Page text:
• Economies of scale: Uniform size and shape of wood pellets, using high-capacity transportation modes, and improved handling and inventory management practices enable conversion facilities to take advantage of the economies of scale by creating a reliable and efficient flow of commercial quantities of feedstock from biomass resources to the throat of their conversion reactor.
  • Location of bio-conversion facility: Wood pellets can be transported over long distances using rail/water transportation modes in a cost-efficient manner, giving conversion technology project developers flexibility to find an optimal location for their facilities.

Despite the continuous success of the Canadian wood pellet industry in helping other jurisdictions meet their GHG emissions reduction goals, the use of sustainable wood pellets and other under-utilized biomass resources in the production of low-carbon energy is still very limited in Canada. A cost-efficient and effective mobilization of biomass resources using pelletization for bioenergy production is a shovel-ready solution for federal and provincial governments to recover their economies while meeting their climate change and GHG emission reduction goals. This requires supporting policies and regulations that encourage the production and use of low-carbon intensive heat and electricity. This also paves the way for the future use of biomass for other applications such as biofuels and bioproducts as regional pellet supply chains are developed in Canada and conversion technologies are commercialized and mature.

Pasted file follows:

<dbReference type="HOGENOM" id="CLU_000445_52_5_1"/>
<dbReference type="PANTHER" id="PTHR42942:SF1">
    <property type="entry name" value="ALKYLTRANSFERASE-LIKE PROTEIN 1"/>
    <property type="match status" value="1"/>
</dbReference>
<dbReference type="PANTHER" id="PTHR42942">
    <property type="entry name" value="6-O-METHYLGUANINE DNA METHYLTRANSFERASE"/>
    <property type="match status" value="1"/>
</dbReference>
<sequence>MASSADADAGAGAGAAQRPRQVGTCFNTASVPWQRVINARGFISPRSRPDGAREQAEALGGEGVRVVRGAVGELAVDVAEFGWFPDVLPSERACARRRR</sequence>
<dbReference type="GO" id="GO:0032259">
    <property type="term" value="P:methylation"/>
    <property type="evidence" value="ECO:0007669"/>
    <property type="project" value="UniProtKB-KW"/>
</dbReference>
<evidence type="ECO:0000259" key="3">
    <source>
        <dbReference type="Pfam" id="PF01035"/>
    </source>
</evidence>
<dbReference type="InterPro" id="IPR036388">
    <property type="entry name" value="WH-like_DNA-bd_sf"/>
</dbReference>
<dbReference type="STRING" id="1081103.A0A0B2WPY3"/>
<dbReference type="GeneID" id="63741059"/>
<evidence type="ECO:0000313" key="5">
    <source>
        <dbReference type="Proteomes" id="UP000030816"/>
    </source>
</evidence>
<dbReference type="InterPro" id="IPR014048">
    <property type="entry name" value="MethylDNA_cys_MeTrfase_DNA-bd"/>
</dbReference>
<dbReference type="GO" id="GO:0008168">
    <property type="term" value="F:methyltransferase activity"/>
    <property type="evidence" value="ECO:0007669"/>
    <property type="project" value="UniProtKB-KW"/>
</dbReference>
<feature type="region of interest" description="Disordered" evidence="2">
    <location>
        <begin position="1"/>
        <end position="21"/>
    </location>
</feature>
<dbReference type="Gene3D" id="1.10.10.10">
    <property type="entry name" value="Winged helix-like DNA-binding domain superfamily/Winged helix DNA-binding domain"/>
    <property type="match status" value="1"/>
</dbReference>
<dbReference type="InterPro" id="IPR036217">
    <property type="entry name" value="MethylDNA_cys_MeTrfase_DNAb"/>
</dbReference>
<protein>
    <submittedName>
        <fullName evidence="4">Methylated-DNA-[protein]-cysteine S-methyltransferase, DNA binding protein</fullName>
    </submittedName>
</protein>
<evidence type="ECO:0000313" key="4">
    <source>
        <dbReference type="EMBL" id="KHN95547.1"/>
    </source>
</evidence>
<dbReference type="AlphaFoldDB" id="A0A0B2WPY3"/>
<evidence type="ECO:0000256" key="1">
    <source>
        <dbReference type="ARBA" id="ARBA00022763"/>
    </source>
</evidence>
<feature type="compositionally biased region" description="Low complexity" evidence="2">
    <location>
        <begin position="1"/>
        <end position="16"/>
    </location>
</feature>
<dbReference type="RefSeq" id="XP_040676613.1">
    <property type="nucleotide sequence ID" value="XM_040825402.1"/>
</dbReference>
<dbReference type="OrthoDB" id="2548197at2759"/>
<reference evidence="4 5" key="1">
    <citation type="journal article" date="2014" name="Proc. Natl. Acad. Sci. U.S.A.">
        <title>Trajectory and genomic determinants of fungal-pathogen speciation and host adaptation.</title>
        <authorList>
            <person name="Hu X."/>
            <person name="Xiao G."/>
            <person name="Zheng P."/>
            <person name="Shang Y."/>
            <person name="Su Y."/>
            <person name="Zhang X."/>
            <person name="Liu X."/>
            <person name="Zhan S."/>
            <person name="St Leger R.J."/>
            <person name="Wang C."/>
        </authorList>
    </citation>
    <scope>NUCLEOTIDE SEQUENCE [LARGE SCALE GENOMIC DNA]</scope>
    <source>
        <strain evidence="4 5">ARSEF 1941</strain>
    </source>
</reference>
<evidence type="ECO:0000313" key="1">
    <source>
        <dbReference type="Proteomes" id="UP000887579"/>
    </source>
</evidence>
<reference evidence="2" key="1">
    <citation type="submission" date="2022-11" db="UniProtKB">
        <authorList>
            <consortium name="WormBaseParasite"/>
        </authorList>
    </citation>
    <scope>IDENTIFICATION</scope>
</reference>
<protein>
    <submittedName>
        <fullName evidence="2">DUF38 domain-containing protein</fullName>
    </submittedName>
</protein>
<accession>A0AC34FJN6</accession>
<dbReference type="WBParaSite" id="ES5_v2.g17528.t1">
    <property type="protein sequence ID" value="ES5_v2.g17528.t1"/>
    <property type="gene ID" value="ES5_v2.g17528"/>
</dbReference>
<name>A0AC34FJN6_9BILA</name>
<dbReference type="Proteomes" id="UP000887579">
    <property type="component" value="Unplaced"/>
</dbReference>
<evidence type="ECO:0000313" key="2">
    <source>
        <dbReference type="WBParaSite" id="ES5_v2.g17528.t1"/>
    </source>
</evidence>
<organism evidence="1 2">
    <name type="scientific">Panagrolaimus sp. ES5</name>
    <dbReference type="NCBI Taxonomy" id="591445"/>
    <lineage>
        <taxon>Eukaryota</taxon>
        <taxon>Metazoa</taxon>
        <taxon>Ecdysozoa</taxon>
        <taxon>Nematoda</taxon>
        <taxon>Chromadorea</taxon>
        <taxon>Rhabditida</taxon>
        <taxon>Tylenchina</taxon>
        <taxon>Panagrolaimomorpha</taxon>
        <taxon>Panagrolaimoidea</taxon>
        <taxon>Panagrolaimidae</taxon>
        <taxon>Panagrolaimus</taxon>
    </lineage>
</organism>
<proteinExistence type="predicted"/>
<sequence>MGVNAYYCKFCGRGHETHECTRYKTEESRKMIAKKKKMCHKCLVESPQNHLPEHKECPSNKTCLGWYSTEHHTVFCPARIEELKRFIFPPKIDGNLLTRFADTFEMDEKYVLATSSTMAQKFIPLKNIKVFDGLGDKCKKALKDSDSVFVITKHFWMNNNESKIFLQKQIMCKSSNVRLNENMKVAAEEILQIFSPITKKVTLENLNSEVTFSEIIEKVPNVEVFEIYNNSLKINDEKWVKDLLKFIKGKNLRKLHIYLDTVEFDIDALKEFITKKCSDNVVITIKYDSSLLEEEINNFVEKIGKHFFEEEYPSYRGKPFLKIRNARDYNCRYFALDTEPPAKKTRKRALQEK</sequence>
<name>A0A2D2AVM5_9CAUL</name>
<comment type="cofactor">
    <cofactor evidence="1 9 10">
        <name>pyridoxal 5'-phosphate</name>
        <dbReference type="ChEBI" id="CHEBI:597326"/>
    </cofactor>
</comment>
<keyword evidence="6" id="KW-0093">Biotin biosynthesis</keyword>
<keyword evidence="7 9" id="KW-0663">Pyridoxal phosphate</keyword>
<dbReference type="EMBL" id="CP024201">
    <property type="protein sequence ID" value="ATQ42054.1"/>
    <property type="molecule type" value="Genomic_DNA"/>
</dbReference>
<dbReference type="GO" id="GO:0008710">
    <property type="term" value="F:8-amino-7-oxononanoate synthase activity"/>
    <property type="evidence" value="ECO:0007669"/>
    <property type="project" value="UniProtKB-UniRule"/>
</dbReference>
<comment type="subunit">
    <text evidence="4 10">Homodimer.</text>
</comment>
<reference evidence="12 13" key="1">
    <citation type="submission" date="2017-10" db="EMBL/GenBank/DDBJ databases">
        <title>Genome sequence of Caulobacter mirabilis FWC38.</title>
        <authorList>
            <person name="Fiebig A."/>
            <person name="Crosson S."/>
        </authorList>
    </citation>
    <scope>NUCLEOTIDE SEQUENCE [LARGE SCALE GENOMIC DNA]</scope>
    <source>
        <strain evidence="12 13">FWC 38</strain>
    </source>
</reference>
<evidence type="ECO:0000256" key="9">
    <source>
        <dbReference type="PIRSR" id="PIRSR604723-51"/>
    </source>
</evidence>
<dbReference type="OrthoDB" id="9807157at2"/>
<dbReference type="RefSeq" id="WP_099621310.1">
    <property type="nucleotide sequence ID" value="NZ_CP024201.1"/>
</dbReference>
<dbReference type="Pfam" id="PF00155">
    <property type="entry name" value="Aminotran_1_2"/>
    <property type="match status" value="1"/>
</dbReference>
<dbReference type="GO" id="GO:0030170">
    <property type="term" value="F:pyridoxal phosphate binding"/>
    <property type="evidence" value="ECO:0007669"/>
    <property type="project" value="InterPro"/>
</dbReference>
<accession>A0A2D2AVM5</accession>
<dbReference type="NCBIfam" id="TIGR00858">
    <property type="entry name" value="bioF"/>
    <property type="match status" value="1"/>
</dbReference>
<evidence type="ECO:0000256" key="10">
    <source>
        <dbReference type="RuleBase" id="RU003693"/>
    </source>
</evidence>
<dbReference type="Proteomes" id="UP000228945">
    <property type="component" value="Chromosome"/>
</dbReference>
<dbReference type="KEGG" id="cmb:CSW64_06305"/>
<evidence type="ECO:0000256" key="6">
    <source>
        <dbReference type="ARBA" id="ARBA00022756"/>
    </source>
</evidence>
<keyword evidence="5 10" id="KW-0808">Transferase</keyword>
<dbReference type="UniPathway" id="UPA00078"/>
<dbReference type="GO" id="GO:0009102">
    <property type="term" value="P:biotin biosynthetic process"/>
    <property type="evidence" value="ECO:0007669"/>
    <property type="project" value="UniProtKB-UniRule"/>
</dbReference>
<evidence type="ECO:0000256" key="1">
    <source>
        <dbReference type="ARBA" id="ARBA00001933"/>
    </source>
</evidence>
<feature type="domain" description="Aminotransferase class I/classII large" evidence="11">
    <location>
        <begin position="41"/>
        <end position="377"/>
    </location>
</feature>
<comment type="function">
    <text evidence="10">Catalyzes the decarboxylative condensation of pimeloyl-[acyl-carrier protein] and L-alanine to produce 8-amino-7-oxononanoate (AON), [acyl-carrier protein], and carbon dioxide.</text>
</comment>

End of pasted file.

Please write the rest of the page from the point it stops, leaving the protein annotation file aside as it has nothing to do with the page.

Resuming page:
We need to keep in mind that pelletization is not only the act of densifying biomass into higher density feedstock. It is a solution to the current challenges of mobilizing biomass resources to meet the quality and quantity needs of the existing and emerging conversion technologies.